When writing notes by hand, students have to pay attention to what professors are saying, what PowerPoint slides are showing them, remember this information long enough to write it down, and then pay visual attention to what they are writing. This creates a loop in which students are constantly repeating the information they have just learned in their heads through both audial and visual pathways, making it much easier to remember said information when recollection is necessary (Goldstein, 2011). Electronics also pose the threat of distracting attention from class, with abundant entertainment available online at the hands of social media and news websites, etc.

An article in NPR also suggests that longhand writing of notes forces students to be more selective in the information they choose to write – in effect, they need to pay attention to relevance of information they are given, which both streamlines notes for future use and forces additional processing of stimuli to determine which pieces are absolutely necessary to remember (NPR, 2016). In another study published in Psychological Science, it is suggested that generative note-taking that requires summary and processing of relevant information helps retention and encoding much more than non-generative notes that copy class lectures verbatim (Mueller, 2014). This is similar to the streamlining process in that additional analysis of information is needed, which benefitted students’ memory and retention of material in the long run.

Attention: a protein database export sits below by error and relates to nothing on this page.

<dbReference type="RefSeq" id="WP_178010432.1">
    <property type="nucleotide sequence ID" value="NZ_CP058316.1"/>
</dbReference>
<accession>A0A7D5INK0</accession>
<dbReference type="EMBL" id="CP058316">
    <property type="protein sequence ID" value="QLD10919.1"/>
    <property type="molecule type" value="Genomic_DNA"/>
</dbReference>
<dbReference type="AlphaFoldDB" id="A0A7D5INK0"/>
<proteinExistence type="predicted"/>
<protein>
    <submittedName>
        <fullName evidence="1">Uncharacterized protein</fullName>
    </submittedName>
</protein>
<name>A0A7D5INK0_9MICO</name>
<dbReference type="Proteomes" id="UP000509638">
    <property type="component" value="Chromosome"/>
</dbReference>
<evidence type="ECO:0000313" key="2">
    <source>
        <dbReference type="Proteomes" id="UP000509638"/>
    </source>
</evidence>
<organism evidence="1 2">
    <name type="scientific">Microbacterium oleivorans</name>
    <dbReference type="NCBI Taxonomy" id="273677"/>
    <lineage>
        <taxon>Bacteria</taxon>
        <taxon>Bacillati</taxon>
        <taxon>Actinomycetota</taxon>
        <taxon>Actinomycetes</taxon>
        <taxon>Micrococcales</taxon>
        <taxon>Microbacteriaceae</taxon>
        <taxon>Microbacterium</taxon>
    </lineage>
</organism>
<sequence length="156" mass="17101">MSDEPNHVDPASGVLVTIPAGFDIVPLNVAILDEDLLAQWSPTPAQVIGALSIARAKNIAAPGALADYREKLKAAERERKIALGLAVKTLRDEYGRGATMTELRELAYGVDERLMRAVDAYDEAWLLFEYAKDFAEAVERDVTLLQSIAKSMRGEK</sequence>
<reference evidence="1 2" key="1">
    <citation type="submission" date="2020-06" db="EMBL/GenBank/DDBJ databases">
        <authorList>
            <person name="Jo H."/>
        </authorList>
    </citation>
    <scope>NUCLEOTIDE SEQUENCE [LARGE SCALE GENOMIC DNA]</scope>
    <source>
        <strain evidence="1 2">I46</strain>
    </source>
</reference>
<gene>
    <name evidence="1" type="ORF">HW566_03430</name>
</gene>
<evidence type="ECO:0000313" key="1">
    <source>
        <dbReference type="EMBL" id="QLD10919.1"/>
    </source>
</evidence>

The type of material being recalled can also display differences between laptop notes those taken by hand. In Mueller’s study at the University of California, students in each group scored equally when tested on facts and dates, but more semantic or “conceptual-application” questions heavily favored students who took notes by hand (Mueller, 2016). This suggests that while taking notes on a laptop or electronic “shortcut” may provide short term efficiency or speed, students who reinforce their learning by writing and streamlining are more likely to understand the information well enough to provide application of material and answer semantic test questions.

As a college student, I often find that I remember class notes better when I write them down. However, it is impossible to ignore the convenience of typing notes and the possibilities that come with note-taking software and the connection of notes to the Internet. Obviously this class is online, and I don’t think that the absence of in-class or handwritten notes is detrimental to my learning in this course. I also think the way this specific course is designed as an online class helps tremendously, as we are given textbook pages and learning modules to read and note, and then retain and reference those notes and sources in weekly quizzes, blog posts and labs that require us to look at the information again. Because of this repetition, it is much easier to recall information on tests and students can successfully apply what we have learned.

Goldstein, E. B. (2011). Chapter 2: Cognitive Neuroscience. Cognitive Psychology: Connecting Mind, Research and Everyday Experience (3rd ed.)(pp. 23 – 45). Wadsworth, Cengage Learning.

Mueller, P. A., & Oppenheimer, D. M. (2014). The pen is Mightier than the keyboard. Psychological Science, 67(1), 1159–1168. doi:10.1177/0956797614524581

NPR. (2016, April 17). Attention, students: Put your laptops away. Retrieved July 13, 2016, from

Top-down and Bottom-up processing in Sarcasm